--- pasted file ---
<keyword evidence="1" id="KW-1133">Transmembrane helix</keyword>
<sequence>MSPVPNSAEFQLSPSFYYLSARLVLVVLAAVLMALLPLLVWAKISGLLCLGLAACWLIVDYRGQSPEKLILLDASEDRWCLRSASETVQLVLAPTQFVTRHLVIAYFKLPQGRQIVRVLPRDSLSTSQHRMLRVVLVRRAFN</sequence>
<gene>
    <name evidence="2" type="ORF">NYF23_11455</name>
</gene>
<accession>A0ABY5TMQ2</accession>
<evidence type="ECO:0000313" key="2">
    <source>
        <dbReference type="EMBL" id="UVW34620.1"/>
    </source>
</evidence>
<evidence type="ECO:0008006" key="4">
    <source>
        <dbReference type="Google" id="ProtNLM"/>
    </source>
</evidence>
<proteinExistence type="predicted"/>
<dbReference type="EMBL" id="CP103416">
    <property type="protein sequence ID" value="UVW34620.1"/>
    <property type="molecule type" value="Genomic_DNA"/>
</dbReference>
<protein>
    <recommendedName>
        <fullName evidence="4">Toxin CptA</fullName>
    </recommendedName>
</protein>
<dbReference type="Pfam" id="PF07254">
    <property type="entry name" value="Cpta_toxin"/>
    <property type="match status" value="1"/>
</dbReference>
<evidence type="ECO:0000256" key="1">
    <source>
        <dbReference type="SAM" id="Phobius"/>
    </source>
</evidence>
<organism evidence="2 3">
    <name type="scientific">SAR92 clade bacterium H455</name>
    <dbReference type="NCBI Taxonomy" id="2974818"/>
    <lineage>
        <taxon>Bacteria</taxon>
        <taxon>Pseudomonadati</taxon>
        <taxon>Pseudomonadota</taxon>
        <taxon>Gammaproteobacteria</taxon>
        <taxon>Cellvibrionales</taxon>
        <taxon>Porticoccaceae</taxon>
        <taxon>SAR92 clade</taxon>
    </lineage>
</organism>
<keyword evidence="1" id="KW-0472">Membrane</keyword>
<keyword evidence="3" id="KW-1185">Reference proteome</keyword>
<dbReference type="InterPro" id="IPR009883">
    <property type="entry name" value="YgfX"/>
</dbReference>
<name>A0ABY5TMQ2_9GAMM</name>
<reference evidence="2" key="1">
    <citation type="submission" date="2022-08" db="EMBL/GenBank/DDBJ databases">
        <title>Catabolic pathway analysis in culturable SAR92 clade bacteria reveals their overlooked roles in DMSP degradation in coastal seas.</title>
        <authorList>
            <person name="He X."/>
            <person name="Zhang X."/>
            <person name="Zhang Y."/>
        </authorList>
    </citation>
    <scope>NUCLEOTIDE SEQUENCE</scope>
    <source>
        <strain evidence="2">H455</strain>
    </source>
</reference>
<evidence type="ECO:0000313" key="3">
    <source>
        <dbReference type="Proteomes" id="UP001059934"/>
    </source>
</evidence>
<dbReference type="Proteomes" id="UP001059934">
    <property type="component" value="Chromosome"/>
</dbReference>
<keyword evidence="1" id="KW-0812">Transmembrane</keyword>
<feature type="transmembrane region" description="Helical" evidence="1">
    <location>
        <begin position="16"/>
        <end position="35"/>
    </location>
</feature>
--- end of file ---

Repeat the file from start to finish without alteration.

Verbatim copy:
<keyword evidence="1" id="KW-1133">Transmembrane helix</keyword>
<sequence>MSPVPNSAEFQLSPSFYYLSARLVLVVLAAVLMALLPLLVWAKISGLLCLGLAACWLIVDYRGQSPEKLILLDASEDRWCLRSASETVQLVLAPTQFVTRHLVIAYFKLPQGRQIVRVLPRDSLSTSQHRMLRVVLVRRAFN</sequence>
<gene>
    <name evidence="2" type="ORF">NYF23_11455</name>
</gene>
<accession>A0ABY5TMQ2</accession>
<evidence type="ECO:0000313" key="2">
    <source>
        <dbReference type="EMBL" id="UVW34620.1"/>
    </source>
</evidence>
<evidence type="ECO:0008006" key="4">
    <source>
        <dbReference type="Google" id="ProtNLM"/>
    </source>
</evidence>
<proteinExistence type="predicted"/>
<dbReference type="EMBL" id="CP103416">
    <property type="protein sequence ID" value="UVW34620.1"/>
    <property type="molecule type" value="Genomic_DNA"/>
</dbReference>
<protein>
    <recommendedName>
        <fullName evidence="4">Toxin CptA</fullName>
    </recommendedName>
</protein>
<dbReference type="Pfam" id="PF07254">
    <property type="entry name" value="Cpta_toxin"/>
    <property type="match status" value="1"/>
</dbReference>
<evidence type="ECO:0000256" key="1">
    <source>
        <dbReference type="SAM" id="Phobius"/>
    </source>
</evidence>
<organism evidence="2 3">
    <name type="scientific">SAR92 clade bacterium H455</name>
    <dbReference type="NCBI Taxonomy" id="2974818"/>
    <lineage>
        <taxon>Bacteria</taxon>
        <taxon>Pseudomonadati</taxon>
        <taxon>Pseudomonadota</taxon>
        <taxon>Gammaproteobacteria</taxon>
        <taxon>Cellvibrionales</taxon>
        <taxon>Porticoccaceae</taxon>
        <taxon>SAR92 clade</taxon>
    </lineage>
</organism>
<keyword evidence="1" id="KW-0472">Membrane</keyword>
<keyword evidence="3" id="KW-1185">Reference proteome</keyword>
<dbReference type="InterPro" id="IPR009883">
    <property type="entry name" value="YgfX"/>
</dbReference>
<name>A0ABY5TMQ2_9GAMM</name>
<reference evidence="2" key="1">
    <citation type="submission" date="2022-08" db="EMBL/GenBank/DDBJ databases">
        <title>Catabolic pathway analysis in culturable SAR92 clade bacteria reveals their overlooked roles in DMSP degradation in coastal seas.</title>
        <authorList>
            <person name="He X."/>
            <person name="Zhang X."/>
            <person name="Zhang Y."/>
        </authorList>
    </citation>
    <scope>NUCLEOTIDE SEQUENCE</scope>
    <source>
        <strain evidence="2">H455</strain>
    </source>
</reference>
<evidence type="ECO:0000313" key="3">
    <source>
        <dbReference type="Proteomes" id="UP001059934"/>
    </source>
</evidence>
<dbReference type="Proteomes" id="UP001059934">
    <property type="component" value="Chromosome"/>
</dbReference>
<keyword evidence="1" id="KW-0812">Transmembrane</keyword>
<feature type="transmembrane region" description="Helical" evidence="1">
    <location>
        <begin position="16"/>
        <end position="35"/>
    </location>
</feature>